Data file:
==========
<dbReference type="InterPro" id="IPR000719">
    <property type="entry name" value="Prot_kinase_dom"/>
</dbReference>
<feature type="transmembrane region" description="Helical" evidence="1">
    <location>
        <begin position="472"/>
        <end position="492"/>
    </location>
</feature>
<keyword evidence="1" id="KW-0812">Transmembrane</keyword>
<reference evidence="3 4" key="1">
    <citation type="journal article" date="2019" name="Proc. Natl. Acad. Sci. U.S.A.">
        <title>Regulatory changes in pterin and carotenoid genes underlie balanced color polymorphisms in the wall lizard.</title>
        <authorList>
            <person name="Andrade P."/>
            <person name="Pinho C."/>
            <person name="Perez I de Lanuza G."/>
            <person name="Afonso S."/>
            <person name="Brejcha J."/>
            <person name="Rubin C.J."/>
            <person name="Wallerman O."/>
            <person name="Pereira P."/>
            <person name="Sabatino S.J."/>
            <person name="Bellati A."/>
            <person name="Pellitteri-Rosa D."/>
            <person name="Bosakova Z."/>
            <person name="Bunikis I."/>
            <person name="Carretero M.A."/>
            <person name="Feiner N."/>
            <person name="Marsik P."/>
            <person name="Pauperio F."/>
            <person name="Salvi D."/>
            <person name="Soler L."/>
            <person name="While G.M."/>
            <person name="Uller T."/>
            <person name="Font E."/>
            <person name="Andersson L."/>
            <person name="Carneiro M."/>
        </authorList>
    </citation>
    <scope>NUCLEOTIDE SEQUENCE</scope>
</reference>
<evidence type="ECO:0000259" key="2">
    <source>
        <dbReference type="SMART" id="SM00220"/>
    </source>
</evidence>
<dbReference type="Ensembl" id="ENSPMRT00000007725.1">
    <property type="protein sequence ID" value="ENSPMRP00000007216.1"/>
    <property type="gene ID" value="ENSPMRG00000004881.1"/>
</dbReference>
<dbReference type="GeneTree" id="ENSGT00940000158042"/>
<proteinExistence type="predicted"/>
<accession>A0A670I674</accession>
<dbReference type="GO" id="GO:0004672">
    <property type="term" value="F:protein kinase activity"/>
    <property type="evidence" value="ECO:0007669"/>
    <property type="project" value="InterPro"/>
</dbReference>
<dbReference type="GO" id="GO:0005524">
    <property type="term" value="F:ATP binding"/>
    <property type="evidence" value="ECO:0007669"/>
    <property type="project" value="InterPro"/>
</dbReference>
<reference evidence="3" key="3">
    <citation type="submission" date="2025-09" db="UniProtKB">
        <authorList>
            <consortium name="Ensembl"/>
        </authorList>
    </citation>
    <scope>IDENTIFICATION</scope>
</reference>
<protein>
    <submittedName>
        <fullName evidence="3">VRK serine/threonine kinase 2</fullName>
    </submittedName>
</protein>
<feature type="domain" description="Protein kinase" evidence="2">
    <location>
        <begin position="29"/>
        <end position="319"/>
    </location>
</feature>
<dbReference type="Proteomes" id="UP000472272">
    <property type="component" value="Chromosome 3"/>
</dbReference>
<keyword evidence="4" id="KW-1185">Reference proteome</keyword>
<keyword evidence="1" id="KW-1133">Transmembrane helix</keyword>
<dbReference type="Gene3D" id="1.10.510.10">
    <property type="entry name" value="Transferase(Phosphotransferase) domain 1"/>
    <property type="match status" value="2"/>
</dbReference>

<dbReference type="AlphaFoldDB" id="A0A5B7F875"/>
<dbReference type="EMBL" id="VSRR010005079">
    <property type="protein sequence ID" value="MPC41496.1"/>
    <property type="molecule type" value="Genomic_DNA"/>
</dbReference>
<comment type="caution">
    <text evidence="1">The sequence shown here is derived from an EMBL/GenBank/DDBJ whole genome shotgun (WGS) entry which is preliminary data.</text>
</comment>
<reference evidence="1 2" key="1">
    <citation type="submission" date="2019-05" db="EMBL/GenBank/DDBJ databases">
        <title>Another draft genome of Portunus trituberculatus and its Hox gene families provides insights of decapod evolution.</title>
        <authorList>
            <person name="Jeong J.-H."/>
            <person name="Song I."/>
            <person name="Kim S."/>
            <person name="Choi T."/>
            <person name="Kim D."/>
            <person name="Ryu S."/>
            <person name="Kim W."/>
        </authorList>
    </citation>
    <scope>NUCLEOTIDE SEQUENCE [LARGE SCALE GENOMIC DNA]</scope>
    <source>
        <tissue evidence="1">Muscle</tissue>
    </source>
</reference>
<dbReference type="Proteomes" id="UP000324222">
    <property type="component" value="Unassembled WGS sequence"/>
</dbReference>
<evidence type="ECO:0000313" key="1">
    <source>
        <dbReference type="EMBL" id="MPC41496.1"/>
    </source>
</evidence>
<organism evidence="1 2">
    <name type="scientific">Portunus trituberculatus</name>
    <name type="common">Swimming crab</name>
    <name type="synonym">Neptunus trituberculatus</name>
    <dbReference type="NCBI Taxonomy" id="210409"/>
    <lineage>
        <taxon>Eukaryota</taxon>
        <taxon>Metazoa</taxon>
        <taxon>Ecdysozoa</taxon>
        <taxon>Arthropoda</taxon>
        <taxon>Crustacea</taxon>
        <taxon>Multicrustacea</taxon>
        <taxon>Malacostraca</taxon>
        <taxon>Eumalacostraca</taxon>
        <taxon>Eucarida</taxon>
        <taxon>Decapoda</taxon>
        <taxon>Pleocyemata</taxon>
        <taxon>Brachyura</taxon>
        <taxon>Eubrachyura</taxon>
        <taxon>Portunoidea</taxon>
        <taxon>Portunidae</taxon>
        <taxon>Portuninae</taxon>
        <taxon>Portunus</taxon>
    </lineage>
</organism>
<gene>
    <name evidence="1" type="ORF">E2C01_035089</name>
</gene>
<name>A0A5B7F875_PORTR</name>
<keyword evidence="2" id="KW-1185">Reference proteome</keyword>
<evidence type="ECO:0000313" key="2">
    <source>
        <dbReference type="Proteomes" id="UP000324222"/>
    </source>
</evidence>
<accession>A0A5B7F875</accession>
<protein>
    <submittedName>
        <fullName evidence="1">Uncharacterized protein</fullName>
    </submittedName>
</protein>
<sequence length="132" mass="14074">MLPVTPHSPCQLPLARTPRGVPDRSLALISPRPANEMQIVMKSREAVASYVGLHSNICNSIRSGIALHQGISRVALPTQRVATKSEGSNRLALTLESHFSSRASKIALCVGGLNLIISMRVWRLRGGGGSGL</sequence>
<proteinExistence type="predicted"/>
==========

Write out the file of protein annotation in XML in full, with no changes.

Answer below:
<dbReference type="InterPro" id="IPR000719">
    <property type="entry name" value="Prot_kinase_dom"/>
</dbReference>
<feature type="transmembrane region" description="Helical" evidence="1">
    <location>
        <begin position="472"/>
        <end position="492"/>
    </location>
</feature>
<keyword evidence="1" id="KW-0812">Transmembrane</keyword>
<reference evidence="3 4" key="1">
    <citation type="journal article" date="2019" name="Proc. Natl. Acad. Sci. U.S.A.">
        <title>Regulatory changes in pterin and carotenoid genes underlie balanced color polymorphisms in the wall lizard.</title>
        <authorList>
            <person name="Andrade P."/>
            <person name="Pinho C."/>
            <person name="Perez I de Lanuza G."/>
            <person name="Afonso S."/>
            <person name="Brejcha J."/>
            <person name="Rubin C.J."/>
            <person name="Wallerman O."/>
            <person name="Pereira P."/>
            <person name="Sabatino S.J."/>
            <person name="Bellati A."/>
            <person name="Pellitteri-Rosa D."/>
            <person name="Bosakova Z."/>
            <person name="Bunikis I."/>
            <person name="Carretero M.A."/>
            <person name="Feiner N."/>
            <person name="Marsik P."/>
            <person name="Pauperio F."/>
            <person name="Salvi D."/>
            <person name="Soler L."/>
            <person name="While G.M."/>
            <person name="Uller T."/>
            <person name="Font E."/>
            <person name="Andersson L."/>
            <person name="Carneiro M."/>
        </authorList>
    </citation>
    <scope>NUCLEOTIDE SEQUENCE</scope>
</reference>
<evidence type="ECO:0000259" key="2">
    <source>
        <dbReference type="SMART" id="SM00220"/>
    </source>
</evidence>
<dbReference type="Ensembl" id="ENSPMRT00000007725.1">
    <property type="protein sequence ID" value="ENSPMRP00000007216.1"/>
    <property type="gene ID" value="ENSPMRG00000004881.1"/>
</dbReference>
<dbReference type="GeneTree" id="ENSGT00940000158042"/>
<proteinExistence type="predicted"/>
<accession>A0A670I674</accession>
<dbReference type="GO" id="GO:0004672">
    <property type="term" value="F:protein kinase activity"/>
    <property type="evidence" value="ECO:0007669"/>
    <property type="project" value="InterPro"/>
</dbReference>
<dbReference type="GO" id="GO:0005524">
    <property type="term" value="F:ATP binding"/>
    <property type="evidence" value="ECO:0007669"/>
    <property type="project" value="InterPro"/>
</dbReference>
<reference evidence="3" key="3">
    <citation type="submission" date="2025-09" db="UniProtKB">
        <authorList>
            <consortium name="Ensembl"/>
        </authorList>
    </citation>
    <scope>IDENTIFICATION</scope>
</reference>
<protein>
    <submittedName>
        <fullName evidence="3">VRK serine/threonine kinase 2</fullName>
    </submittedName>
</protein>
<feature type="domain" description="Protein kinase" evidence="2">
    <location>
        <begin position="29"/>
        <end position="319"/>
    </location>
</feature>
<dbReference type="Proteomes" id="UP000472272">
    <property type="component" value="Chromosome 3"/>
</dbReference>
<keyword evidence="4" id="KW-1185">Reference proteome</keyword>
<keyword evidence="1" id="KW-1133">Transmembrane helix</keyword>
<dbReference type="Gene3D" id="1.10.510.10">
    <property type="entry name" value="Transferase(Phosphotransferase) domain 1"/>
    <property type="match status" value="2"/>
</dbReference>

<dbReference type="AlphaFoldDB" id="A0A5B7F875"/>
<dbReference type="EMBL" id="VSRR010005079">
    <property type="protein sequence ID" value="MPC41496.1"/>
    <property type="molecule type" value="Genomic_DNA"/>
</dbReference>
<comment type="caution">
    <text evidence="1">The sequence shown here is derived from an EMBL/GenBank/DDBJ whole genome shotgun (WGS) entry which is preliminary data.</text>
</comment>
<reference evidence="1 2" key="1">
    <citation type="submission" date="2019-05" db="EMBL/GenBank/DDBJ databases">
        <title>Another draft genome of Portunus trituberculatus and its Hox gene families provides insights of decapod evolution.</title>
        <authorList>
            <person name="Jeong J.-H."/>
            <person name="Song I."/>
            <person name="Kim S."/>
            <person name="Choi T."/>
            <person name="Kim D."/>
            <person name="Ryu S."/>
            <person name="Kim W."/>
        </authorList>
    </citation>
    <scope>NUCLEOTIDE SEQUENCE [LARGE SCALE GENOMIC DNA]</scope>
    <source>
        <tissue evidence="1">Muscle</tissue>
    </source>
</reference>
<dbReference type="Proteomes" id="UP000324222">
    <property type="component" value="Unassembled WGS sequence"/>
</dbReference>
<evidence type="ECO:0000313" key="1">
    <source>
        <dbReference type="EMBL" id="MPC41496.1"/>
    </source>
</evidence>
<organism evidence="1 2">
    <name type="scientific">Portunus trituberculatus</name>
    <name type="common">Swimming crab</name>
    <name type="synonym">Neptunus trituberculatus</name>
    <dbReference type="NCBI Taxonomy" id="210409"/>
    <lineage>
        <taxon>Eukaryota</taxon>
        <taxon>Metazoa</taxon>
        <taxon>Ecdysozoa</taxon>
        <taxon>Arthropoda</taxon>
        <taxon>Crustacea</taxon>
        <taxon>Multicrustacea</taxon>
        <taxon>Malacostraca</taxon>
        <taxon>Eumalacostraca</taxon>
        <taxon>Eucarida</taxon>
        <taxon>Decapoda</taxon>
        <taxon>Pleocyemata</taxon>
        <taxon>Brachyura</taxon>
        <taxon>Eubrachyura</taxon>
        <taxon>Portunoidea</taxon>
        <taxon>Portunidae</taxon>
        <taxon>Portuninae</taxon>
        <taxon>Portunus</taxon>
    </lineage>
</organism>
<gene>
    <name evidence="1" type="ORF">E2C01_035089</name>
</gene>
<name>A0A5B7F875_PORTR</name>
<keyword evidence="2" id="KW-1185">Reference proteome</keyword>
<evidence type="ECO:0000313" key="2">
    <source>
        <dbReference type="Proteomes" id="UP000324222"/>
    </source>
</evidence>
<accession>A0A5B7F875</accession>
<protein>
    <submittedName>
        <fullName evidence="1">Uncharacterized protein</fullName>
    </submittedName>
</protein>
<sequence length="132" mass="14074">MLPVTPHSPCQLPLARTPRGVPDRSLALISPRPANEMQIVMKSREAVASYVGLHSNICNSIRSGIALHQGISRVALPTQRVATKSEGSNRLALTLESHFSSRASKIALCVGGLNLIISMRVWRLRGGGGSGL</sequence>
<proteinExistence type="predicted"/>